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How to Build an Accountable and Responsible Team

Leaders can increase team accountability and responsibility by leading by example, showing their accountability and responsibility, and encouraging team members to follow their lead.

Establish clear goals and expectations

Make organizational changes transparent to team members, including what is expected of them as individuals and as a team. Set expectations and review them frequently to keep the team on track. Encourage team members to hold each other accountable for their tasks.

Get team members familiar with each other’s goals

Once you've established the roles and responsibilities of each team member, share them with the group. Have the team share their individual goals with each other. The more insight everyone has, the better they can leverage their individual strengths and work together effectively.

Involve employees in setting team goals

Present your team with the key deliverables they are responsible for and any resource, staffing, and time constraints. Set goals with them that will help them achieve those goals. This will foster a sense of shared purpose, commitment and accountability.

Define levels of authority

Define levels of authority. With defined rules and parameters, employees can become empowered team leaders. If they have little or no authority, they are not accountable or responsible.

Provide both positive and negative feedback

Building accountability and responsibility in individuals and teams relies on trust. To achieve this, you need to give feedback, good and bad. Through positive and negative feedback, team members can take personal responsibility and commit to improving and being accountable.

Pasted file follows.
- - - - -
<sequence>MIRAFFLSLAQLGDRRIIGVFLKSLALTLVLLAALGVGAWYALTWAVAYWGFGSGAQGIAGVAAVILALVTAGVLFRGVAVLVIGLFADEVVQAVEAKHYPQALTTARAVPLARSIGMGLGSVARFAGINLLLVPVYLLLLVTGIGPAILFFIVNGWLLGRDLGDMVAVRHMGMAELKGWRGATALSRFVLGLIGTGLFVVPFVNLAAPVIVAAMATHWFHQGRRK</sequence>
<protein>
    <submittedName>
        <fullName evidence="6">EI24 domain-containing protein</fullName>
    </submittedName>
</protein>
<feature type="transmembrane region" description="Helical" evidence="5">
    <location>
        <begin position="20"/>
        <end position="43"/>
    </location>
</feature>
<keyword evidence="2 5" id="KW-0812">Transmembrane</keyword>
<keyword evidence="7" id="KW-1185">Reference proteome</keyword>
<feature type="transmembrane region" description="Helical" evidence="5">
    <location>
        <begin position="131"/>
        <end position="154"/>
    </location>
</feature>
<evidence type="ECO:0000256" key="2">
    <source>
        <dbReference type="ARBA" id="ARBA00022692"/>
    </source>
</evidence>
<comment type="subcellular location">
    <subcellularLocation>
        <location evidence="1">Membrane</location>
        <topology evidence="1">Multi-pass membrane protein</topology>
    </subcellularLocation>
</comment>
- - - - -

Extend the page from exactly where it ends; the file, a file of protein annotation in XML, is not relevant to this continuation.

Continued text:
Address issues with team engagement

Open up communications so you know how employees feel in real time. This will help you identify where there is a lack of clarity or accountability. Make these issues a team-wide discussion topic to hold employees accountable and involve them in implementing solutions.

Avoid being controlling

People want to be coached, not controlled. The more you control, the less your employees do for themselves. The more decisions you make for them, the fewer decisions they make for themselves. The more questions you answer for them, the less they think and learn for themselves.

Treat all team members with respect

Lead by example and promote an inclusive and respectful culture. Team members will emulate your respectful behavior when they see it. Teams grow together and work more effectively when they share ideas and understand each other's responsibilities.

Celebrate and reward success

Start weekly recognition programs for the employees who save the most money, do something outstanding, have the best attitude, make the best decisions, or go the extra mile for customers. Some weeks, pick the winners; other weeks, let your employees choose.

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